- Author: Barbara Goss
Read book online «Jesse by Barbara Goss (namjoon book recommendations txt) 📕». Author - Barbara Goss
By Barbara Goss
Copyright © 2020 Barbara Goss
All rights reserved.
Cover by V. McKevitt
Editor: Elise Sherman Abram
All Scripture is quoted from the King James version of the Holy Bible.
All the characters described in this story are fictional. They are not based on any real persons, past or present. Any resemblance to real persons, living or deceased, is coincidental and unintended.
Table of Contents
The next book in the series is book #3.... Morgan:
Jesse Morgan studied himself in the mirror. Why did all the women in town shy away from him? Some would rather walk across the street than pass him on the wooden walkway.
Was it his looks? Or was it because word had gotten around that he was a bounty hunter?
He ran his fingers through his hair. He thought perhaps a close shave and a haircut might help, but how could he erase the lines of anger and stress from his face? He’d been a bounty hunter for ten years, tracking down criminals and sometimes having to kill them to bring them in for the bounty.
He couldn’t erase the hard lines on his face. Was he a damaged man with an unredeemable soul?
He’d once been the most handsome man in Hays City, Kansas. The few eligible women there had followed him around like puppy dogs. Now, just ten years later, he looked much older than his thirty years. His hair was still blond, but his face was now hard. No wonder the women in Sunset Creek, Wyoming shied away from him.
Jesse locked his new home, mounted his horse, Pal, and trotted in the direction of town which was just a mile away. He loved his new home, but he often felt lonely. Once a month, he met his new friends at the saloon. Though he didn’t drink, he did enjoy a cool sarsaparilla and friendly conversation.
Jesse’s friends waved him over to their table as soon as he walked into the Rusty Spur Saloon, and Sean McMullen, Mac Kingsley, and Roy Barkley greeted him. Mac ordered him a soft drink.
They usually told stories about things that happened in their lives, and Sean was telling them about how a bear had nearly attacked him while he camped in the woods. Everyone laughed. Sean was a born storyteller.
Sean turned to Jesse. “What about you? You’re always so quiet, and you seldom tell us any stories. Having been a bounty hunter, you must have grand stories to tell.”
“Yeah,” Roy said, “tell us a few.”
Jesse shook his head slowly. “No, I’m done with bounty hunting, and I'd prefer to forget my adventures.”
The men exchanged looks, causing a pause in the conversation. Finally, Mac said, “Fair enough.”
“Then tell us how you came to settle on four thousand acres in Sunset Creek? I didn’t think bounty hunting paid quite that much,” Roy said.
“It pays pretty well,” Jesse told them, “but not enough to buy that land.”
“How’d you get it then?” Roy asked. “If you don’t mind me askin’.”
“An old gambler friend in Cheyenne left it to me and my five friends in his will.”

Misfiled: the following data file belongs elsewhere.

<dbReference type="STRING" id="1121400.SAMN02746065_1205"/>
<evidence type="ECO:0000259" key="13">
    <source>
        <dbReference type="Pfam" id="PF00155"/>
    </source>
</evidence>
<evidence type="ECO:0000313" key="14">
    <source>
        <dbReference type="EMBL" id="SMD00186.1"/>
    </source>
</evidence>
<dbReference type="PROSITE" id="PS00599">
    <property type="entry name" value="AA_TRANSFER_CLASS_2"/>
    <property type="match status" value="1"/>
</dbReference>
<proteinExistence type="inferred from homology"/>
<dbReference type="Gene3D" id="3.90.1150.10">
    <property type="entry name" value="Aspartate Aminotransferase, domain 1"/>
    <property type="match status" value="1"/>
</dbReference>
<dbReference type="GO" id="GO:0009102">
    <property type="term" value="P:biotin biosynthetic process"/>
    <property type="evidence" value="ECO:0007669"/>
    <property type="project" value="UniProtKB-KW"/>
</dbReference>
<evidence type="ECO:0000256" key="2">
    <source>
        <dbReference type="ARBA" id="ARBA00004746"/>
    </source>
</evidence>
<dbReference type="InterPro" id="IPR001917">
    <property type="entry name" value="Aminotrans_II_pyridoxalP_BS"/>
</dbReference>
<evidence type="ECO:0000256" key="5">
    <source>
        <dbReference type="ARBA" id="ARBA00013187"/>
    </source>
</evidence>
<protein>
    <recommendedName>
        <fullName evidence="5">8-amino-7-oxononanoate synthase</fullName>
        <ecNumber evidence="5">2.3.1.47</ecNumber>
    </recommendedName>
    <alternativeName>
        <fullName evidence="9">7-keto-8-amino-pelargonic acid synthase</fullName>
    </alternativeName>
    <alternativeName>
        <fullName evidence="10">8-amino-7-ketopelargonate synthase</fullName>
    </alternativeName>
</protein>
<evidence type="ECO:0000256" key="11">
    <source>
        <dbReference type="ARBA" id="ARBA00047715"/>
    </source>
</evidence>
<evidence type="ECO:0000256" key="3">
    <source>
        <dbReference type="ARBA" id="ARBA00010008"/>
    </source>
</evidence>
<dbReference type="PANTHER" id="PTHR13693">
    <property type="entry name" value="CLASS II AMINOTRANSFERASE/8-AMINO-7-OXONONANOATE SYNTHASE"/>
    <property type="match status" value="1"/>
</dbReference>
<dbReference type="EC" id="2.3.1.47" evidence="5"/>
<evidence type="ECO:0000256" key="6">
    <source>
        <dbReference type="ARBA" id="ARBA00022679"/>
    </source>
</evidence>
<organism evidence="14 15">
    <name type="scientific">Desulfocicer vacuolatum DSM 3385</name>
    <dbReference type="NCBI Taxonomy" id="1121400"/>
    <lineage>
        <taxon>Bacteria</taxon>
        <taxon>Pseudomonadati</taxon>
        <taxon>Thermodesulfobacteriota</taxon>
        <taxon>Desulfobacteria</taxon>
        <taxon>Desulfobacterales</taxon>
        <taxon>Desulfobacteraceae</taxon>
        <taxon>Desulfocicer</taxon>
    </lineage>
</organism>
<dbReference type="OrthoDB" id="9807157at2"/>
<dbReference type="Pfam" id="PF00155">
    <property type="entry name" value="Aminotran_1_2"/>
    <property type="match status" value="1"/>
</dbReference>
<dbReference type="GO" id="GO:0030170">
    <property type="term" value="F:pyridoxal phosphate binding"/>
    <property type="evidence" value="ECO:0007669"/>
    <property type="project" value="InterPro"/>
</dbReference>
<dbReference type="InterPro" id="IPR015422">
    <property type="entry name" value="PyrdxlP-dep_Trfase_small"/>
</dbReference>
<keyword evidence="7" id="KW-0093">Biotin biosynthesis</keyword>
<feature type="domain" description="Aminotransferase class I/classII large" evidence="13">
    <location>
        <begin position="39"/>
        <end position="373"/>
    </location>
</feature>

“What?” all three men said in unison.
“Five of us bounty hunters were hunting the same man who had killed a judge, and we met this gambler, Rex Larson, playing cards in a saloon. We thought he could help us locate our prey. We never caught the hunted man, but we made fast friends with each other and the gambler.”
“And?” Mac asked.
“Rex was dying, and he knew they would auction off his land. He had an enemy who he knew would grab it up, so he left it in his will to the six of us to share.
“We have our own land acres apart from each other. We live our separate lives, but we meet up now and then.”
“Did all six of you come from Kansas?” Roy asked.
“No, we come from different places. It was a surreal occurrence.”
Roy asked, “Did the gambler leave you guys money, too?”
Fortunately, Jesse didn’t have to tell Roy that it was too personal a question because Mac interrupted them.
“Will you look at that?” Mac nodded toward the bar.
The men turned in that direction.
“Who is she?” Sean asked. “Wow.”
Jesse couldn’t take his eyes off the woman. She was petite with curly auburn hair and the biggest green eyes he had ever seen. She appeared to be flirting with an older man at the bar.
“She must be the new saloon woman,” Roy said. “Horace mentioned he was hiring a new woman.”
“Is this her first night?” Jesse asked no one in particular, his eyes still on the saloon woman.
“Yes,” Roy said. “I was here last night to pay my rent, and she wasn’t here.”
“Isn’t it noisy living in a flat behind the saloon?” Jesse asked.
“You get used to it.” Roy winked. “It’s cheap, too. A dollar a month isn’t bad.”
“I think we should initiate the new saloon woman,” Sean said with a chuckle.
The men pushed their empty beer glasses in front of Jesse, and Roy waved the new saloon woman over to their table.
She walked over and gave them a smile. “What can I get you, fellas?”
“Three glasses of milk, please,” Sean said without smiling.
The saloon women stood there, speechless. “M-milk?”
Jesse felt sorry for her. On her first night, his friends had ordered something the saloon probably didn’t even have. He pushed the beer glasses back in front of each